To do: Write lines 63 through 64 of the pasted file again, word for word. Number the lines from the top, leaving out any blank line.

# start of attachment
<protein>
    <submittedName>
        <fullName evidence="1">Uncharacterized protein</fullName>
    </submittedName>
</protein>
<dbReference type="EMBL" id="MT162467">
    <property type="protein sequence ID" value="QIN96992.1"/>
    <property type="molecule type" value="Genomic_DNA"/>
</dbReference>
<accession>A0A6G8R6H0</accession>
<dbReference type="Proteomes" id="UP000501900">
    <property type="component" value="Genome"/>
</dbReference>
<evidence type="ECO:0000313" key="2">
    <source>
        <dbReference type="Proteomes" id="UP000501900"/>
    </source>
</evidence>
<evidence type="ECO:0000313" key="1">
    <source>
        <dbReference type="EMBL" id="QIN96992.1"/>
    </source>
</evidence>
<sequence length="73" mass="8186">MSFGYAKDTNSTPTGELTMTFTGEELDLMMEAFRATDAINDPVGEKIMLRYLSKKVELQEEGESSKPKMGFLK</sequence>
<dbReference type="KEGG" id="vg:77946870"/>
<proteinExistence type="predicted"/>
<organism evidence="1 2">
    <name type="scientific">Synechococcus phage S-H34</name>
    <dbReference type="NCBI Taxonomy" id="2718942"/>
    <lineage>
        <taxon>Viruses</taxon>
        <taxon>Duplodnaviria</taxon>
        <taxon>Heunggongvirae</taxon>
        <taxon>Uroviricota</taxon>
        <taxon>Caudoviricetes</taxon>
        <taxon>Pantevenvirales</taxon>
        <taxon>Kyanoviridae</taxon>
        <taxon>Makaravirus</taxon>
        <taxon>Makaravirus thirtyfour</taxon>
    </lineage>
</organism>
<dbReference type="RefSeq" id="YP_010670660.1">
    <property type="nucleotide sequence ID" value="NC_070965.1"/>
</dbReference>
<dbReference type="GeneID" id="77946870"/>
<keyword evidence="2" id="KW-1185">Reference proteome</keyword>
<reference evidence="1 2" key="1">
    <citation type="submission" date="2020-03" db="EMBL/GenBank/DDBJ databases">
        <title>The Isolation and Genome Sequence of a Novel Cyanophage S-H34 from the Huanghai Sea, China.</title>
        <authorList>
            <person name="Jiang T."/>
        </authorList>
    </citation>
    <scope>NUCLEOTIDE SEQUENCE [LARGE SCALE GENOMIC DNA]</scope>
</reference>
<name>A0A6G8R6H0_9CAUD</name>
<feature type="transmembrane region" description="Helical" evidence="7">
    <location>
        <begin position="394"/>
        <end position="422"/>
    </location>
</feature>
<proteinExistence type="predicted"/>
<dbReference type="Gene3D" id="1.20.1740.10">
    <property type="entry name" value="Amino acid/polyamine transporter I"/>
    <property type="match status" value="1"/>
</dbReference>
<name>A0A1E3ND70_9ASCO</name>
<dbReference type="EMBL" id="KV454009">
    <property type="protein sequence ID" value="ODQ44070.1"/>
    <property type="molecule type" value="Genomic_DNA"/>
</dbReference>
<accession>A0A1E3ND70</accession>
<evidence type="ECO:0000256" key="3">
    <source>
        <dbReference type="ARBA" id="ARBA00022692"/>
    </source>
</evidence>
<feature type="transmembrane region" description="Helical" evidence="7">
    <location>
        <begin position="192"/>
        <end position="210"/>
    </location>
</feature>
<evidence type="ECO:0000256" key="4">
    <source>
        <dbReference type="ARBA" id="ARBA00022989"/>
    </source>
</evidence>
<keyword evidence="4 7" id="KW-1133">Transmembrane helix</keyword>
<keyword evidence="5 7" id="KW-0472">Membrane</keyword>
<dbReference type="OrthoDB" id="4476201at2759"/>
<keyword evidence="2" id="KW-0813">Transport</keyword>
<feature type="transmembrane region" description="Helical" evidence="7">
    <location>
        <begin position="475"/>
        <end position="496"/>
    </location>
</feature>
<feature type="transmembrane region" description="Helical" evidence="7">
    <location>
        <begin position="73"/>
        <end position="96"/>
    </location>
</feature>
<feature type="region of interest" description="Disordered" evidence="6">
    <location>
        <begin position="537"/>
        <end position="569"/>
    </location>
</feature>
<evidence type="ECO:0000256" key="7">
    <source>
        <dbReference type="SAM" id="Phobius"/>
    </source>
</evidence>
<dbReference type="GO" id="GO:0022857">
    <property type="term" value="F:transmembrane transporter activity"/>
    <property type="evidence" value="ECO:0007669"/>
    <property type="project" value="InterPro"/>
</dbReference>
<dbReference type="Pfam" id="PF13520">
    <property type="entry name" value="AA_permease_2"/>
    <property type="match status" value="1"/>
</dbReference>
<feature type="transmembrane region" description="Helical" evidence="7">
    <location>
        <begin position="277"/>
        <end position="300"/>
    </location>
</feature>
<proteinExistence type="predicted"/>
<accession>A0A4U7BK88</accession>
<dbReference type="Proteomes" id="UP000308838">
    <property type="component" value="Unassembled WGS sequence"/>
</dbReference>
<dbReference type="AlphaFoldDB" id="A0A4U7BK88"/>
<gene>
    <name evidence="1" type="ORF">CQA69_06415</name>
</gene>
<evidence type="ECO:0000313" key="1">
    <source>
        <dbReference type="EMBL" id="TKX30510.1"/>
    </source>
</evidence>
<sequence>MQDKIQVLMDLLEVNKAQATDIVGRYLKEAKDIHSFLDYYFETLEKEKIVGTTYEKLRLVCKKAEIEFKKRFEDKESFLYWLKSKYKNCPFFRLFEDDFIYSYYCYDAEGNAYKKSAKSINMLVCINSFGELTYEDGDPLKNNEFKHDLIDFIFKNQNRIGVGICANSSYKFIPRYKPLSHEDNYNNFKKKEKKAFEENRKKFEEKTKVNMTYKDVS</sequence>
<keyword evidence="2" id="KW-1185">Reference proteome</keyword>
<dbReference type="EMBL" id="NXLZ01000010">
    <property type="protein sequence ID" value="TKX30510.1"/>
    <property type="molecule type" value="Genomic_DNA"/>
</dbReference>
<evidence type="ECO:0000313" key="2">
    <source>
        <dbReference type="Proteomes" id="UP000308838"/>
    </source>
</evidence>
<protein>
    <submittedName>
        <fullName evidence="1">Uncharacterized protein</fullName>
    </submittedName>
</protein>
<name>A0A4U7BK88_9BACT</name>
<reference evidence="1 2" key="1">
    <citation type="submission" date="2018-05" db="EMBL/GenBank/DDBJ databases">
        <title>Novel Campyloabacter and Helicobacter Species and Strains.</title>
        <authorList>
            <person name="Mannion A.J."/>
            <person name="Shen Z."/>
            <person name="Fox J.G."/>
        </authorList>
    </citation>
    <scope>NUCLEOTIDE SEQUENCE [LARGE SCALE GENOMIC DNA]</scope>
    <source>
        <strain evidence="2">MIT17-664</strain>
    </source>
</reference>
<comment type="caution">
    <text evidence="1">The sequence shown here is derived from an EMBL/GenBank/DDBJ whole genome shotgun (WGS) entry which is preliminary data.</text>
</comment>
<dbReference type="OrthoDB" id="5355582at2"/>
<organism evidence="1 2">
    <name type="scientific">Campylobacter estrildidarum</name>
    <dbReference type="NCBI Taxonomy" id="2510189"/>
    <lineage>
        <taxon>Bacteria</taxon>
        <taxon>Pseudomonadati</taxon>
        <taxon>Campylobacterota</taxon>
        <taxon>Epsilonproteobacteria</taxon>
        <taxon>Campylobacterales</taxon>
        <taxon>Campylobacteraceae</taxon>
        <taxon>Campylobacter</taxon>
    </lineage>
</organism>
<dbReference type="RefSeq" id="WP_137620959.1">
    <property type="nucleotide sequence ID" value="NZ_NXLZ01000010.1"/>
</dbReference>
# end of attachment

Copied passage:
<proteinExistence type="predicted"/>
<dbReference type="Gene3D" id="1.20.1740.10">